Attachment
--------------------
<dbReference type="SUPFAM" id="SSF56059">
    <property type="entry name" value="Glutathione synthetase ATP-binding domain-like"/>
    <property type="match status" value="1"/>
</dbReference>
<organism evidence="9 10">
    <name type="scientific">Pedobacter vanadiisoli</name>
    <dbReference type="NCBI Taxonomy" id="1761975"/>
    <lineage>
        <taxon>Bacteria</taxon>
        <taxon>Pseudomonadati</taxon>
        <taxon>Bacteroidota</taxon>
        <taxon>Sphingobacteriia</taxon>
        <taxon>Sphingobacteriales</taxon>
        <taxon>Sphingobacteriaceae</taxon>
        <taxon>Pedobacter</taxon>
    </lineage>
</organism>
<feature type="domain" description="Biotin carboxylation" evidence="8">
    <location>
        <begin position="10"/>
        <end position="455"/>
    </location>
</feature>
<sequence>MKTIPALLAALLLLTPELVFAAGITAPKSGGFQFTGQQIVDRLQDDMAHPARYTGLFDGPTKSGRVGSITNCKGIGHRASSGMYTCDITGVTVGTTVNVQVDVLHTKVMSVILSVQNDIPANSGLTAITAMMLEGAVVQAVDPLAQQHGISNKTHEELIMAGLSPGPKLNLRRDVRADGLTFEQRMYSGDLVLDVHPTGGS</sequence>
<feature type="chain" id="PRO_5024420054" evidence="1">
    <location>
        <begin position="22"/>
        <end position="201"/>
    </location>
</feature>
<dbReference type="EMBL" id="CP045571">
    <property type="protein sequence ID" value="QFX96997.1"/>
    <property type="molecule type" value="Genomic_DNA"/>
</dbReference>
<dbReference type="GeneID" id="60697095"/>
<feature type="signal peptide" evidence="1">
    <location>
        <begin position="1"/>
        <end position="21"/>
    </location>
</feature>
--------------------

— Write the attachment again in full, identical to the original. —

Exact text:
<dbReference type="SUPFAM" id="SSF56059">
    <property type="entry name" value="Glutathione synthetase ATP-binding domain-like"/>
    <property type="match status" value="1"/>
</dbReference>
<organism evidence="9 10">
    <name type="scientific">Pedobacter vanadiisoli</name>
    <dbReference type="NCBI Taxonomy" id="1761975"/>
    <lineage>
        <taxon>Bacteria</taxon>
        <taxon>Pseudomonadati</taxon>
        <taxon>Bacteroidota</taxon>
        <taxon>Sphingobacteriia</taxon>
        <taxon>Sphingobacteriales</taxon>
        <taxon>Sphingobacteriaceae</taxon>
        <taxon>Pedobacter</taxon>
    </lineage>
</organism>
<feature type="domain" description="Biotin carboxylation" evidence="8">
    <location>
        <begin position="10"/>
        <end position="455"/>
    </location>
</feature>
<sequence>MKTIPALLAALLLLTPELVFAAGITAPKSGGFQFTGQQIVDRLQDDMAHPARYTGLFDGPTKSGRVGSITNCKGIGHRASSGMYTCDITGVTVGTTVNVQVDVLHTKVMSVILSVQNDIPANSGLTAITAMMLEGAVVQAVDPLAQQHGISNKTHEELIMAGLSPGPKLNLRRDVRADGLTFEQRMYSGDLVLDVHPTGGS</sequence>
<feature type="chain" id="PRO_5024420054" evidence="1">
    <location>
        <begin position="22"/>
        <end position="201"/>
    </location>
</feature>
<dbReference type="EMBL" id="CP045571">
    <property type="protein sequence ID" value="QFX96997.1"/>
    <property type="molecule type" value="Genomic_DNA"/>
</dbReference>
<dbReference type="GeneID" id="60697095"/>
<feature type="signal peptide" evidence="1">
    <location>
        <begin position="1"/>
        <end position="21"/>
    </location>
</feature>